City rewires street lights while street gets repaved

August 29, 2004|by CANDICE BOSELY

MARTINSBURG, W.VA. - Repaving North Queen Street in Martinsburg has caused more than old asphalt to be milled and hauled away. A few interesting things have been unearthed in the process, Martinsburg City Manager Mark Baldwin said.

Some lost or forgotten water valves and manhole entrances have been found and an improper connection to a storm sewer was discovered near a men's clothing store. The bad connection was causing a sinkhole-type of problem that now can be fixed, Baldwin said.

The repaving project is one of two projects currently going on downtown. Workers also are replacing old wiring to the city's 61 free-standing Victorian light posts. Both projects are expected to be finished sometime next month.


The project involving the lights - which carries a price tag of $131,700 and is being done by Hagerstown-based Valentine Electric, Heating & Air Inc. - started last week.

Using a crane, city workers have lifted each green light post to install new wiring inside. Starting Monday, a section of the curb near each light will be cut out to run new wiring to the light, Baldwin said.

Lights that will receive new wiring are the ones along Queen Street from Race to King streets and those in two parking lots near the square at the intersection of King and Queen streets.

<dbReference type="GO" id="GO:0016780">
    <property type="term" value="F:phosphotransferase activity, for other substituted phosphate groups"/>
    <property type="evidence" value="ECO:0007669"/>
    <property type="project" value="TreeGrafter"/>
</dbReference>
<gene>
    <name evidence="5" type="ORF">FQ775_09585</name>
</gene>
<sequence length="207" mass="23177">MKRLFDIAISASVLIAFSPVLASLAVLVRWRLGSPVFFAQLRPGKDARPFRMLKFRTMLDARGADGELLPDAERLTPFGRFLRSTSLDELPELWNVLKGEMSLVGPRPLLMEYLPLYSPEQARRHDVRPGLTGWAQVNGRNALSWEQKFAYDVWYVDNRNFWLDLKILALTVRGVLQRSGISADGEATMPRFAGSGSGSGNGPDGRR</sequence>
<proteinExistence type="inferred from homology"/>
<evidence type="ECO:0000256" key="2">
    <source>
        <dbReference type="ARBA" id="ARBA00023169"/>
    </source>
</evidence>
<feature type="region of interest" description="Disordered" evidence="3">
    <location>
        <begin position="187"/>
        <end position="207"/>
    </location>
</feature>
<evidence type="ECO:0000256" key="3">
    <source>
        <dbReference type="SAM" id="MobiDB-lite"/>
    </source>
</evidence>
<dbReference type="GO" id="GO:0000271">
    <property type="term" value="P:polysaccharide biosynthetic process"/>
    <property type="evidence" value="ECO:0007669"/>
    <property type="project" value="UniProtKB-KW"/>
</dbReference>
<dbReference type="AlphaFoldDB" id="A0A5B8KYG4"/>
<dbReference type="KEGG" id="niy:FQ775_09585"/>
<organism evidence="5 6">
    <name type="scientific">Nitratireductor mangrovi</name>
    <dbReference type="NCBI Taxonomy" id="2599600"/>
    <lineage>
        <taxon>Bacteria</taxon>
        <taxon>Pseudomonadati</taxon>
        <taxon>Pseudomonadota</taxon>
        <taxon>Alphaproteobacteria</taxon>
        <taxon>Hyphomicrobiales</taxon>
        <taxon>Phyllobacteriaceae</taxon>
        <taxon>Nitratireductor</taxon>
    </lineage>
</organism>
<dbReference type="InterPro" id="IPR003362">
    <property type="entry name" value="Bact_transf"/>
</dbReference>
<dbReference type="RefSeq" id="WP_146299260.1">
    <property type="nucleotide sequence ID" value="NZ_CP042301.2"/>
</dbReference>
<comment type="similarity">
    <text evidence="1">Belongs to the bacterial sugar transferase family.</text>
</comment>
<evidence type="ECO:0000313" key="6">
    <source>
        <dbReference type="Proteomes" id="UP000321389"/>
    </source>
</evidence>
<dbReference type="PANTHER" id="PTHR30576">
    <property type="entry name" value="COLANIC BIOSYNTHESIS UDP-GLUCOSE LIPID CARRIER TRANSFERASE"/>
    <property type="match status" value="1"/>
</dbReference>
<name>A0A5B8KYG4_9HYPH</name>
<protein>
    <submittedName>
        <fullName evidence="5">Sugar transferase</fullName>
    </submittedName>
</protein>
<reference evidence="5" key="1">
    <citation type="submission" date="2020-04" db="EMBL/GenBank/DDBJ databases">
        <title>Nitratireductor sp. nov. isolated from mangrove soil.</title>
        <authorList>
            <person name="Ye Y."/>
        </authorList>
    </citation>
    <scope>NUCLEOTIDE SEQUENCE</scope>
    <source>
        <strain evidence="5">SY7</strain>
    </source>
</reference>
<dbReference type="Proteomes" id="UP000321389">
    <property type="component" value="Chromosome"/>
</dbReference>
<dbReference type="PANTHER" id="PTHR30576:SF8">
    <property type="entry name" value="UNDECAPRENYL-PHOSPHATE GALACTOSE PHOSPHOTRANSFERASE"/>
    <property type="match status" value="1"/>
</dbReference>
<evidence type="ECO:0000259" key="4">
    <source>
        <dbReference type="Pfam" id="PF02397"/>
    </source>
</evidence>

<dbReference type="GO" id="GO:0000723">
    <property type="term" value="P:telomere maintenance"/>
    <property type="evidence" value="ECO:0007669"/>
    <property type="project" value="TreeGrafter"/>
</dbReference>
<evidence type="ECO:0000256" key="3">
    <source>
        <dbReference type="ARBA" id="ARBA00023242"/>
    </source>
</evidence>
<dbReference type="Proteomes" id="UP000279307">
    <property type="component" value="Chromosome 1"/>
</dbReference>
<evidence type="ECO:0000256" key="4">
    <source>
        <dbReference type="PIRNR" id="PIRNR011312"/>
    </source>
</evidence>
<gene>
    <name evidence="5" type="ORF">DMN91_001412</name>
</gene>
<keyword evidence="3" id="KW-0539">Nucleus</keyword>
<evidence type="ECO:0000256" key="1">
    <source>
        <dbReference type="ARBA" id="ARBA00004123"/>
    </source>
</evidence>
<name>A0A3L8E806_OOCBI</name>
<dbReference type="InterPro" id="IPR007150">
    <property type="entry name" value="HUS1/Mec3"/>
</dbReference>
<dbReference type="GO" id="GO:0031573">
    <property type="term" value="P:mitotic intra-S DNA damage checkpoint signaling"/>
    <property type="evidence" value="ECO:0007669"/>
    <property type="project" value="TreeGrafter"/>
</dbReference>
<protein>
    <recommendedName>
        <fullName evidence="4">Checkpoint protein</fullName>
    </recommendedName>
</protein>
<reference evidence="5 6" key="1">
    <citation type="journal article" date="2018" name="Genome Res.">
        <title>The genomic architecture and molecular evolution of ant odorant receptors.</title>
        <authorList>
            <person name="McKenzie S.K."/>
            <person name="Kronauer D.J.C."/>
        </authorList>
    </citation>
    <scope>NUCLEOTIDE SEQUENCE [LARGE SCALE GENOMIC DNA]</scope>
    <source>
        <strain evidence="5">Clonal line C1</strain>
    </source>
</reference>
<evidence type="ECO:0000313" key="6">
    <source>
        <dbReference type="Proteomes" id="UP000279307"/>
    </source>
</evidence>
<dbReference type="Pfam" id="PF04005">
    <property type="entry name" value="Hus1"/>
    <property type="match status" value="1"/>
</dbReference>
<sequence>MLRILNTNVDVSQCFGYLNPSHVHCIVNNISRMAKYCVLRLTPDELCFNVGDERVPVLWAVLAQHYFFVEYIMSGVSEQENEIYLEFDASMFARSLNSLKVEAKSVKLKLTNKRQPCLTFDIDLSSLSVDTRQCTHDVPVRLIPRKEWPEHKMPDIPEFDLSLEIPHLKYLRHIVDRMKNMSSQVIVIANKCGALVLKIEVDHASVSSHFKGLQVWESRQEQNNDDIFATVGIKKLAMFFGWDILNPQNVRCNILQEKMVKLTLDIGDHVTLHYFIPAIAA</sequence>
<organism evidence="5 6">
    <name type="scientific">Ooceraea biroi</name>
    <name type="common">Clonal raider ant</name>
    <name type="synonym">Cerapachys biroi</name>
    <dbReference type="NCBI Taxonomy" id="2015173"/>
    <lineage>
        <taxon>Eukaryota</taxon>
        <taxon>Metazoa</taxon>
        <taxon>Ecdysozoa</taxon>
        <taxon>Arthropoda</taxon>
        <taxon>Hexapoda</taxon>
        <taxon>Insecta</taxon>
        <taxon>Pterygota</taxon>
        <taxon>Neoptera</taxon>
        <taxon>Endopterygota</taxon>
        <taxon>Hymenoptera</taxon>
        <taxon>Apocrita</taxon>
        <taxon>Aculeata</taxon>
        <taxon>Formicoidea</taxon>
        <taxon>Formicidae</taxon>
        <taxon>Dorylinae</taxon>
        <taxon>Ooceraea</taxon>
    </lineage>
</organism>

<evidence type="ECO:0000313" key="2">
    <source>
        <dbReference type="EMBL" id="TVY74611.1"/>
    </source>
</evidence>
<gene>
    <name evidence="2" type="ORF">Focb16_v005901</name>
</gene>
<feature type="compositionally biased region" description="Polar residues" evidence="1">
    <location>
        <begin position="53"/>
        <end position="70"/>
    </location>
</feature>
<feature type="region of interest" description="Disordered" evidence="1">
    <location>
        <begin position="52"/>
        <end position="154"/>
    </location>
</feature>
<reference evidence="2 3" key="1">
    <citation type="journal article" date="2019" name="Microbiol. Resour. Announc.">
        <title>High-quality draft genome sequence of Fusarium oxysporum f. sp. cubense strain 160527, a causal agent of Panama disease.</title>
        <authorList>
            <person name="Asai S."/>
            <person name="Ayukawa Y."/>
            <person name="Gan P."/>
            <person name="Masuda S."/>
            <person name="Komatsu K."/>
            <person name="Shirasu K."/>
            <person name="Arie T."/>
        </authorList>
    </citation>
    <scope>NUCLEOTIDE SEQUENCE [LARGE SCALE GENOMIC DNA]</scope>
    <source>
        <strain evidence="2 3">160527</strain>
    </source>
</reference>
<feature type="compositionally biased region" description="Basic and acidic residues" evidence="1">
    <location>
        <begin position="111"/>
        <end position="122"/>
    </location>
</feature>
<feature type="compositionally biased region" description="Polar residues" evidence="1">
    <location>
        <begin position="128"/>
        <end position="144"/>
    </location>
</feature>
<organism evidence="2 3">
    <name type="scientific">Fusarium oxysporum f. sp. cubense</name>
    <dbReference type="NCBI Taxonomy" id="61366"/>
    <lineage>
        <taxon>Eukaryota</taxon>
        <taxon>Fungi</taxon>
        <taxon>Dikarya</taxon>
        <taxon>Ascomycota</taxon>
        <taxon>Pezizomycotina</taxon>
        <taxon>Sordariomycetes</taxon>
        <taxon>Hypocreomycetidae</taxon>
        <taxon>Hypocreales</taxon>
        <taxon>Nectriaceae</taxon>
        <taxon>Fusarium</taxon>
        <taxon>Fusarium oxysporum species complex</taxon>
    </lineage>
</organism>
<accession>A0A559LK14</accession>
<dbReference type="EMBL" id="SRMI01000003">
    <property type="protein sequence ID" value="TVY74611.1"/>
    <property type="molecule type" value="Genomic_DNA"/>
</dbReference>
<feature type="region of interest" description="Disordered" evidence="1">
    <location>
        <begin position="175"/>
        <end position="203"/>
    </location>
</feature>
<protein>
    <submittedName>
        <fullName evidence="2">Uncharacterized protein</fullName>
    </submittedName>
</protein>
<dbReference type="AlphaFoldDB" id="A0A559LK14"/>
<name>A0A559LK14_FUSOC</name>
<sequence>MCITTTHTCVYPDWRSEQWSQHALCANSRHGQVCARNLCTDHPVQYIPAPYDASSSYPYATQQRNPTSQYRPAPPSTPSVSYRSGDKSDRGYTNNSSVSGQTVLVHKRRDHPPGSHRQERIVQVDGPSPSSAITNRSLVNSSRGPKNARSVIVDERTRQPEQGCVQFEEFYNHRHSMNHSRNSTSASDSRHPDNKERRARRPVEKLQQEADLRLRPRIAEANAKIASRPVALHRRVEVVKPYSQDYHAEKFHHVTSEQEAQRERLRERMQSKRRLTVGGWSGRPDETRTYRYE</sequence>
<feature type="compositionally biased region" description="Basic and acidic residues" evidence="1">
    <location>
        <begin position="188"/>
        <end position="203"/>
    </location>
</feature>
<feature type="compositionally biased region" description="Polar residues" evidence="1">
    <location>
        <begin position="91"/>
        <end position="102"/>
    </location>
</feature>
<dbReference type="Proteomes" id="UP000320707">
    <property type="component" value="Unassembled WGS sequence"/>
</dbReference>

Baldwin said he's not sure when the lights were installed, but said it was some time ago and that wiring was starting to erode. Repairing the lights was getting more and more difficult, he said.

A perfect opportunity to rewire the lights came with news that the state Department of Transportation planned to repave Queen Street. All of the work needed for the lights can be done before the final layer of asphalt is laid, meaning no new pavement will need to be torn up, Baldwin said.

With the street now milled and bumpy from King Street to Pennsylvania Avenue, repair work on Queen Street is expected to start tonight. The final layer of asphalt will be put down after city workers finish running new wiring to the lights.

During the repaving project, the city may install a new storm-water inlet on Queen Street north of Union Sales Dodge. The new inlet - a ground-level box that collects storm water - could help stop flooding that happens under the Queen Street railroad overpass, Baldwin said. During heavy rainstorms, a foot or more of water collects under the bridge.

Once all of the paving is complete, a new left-turn lane will be marked on Queen Street so drivers heading south can turn onto Martin Street.

Arrows and white lines marking the new lane were in place for only two days before the asphalt was milled, Baldwin said. The new turn lane is expected to give drivers better access to the Caperton Train Station and, once a pedestrian bridge is built, the Martinsburg Roundhouse Complex.

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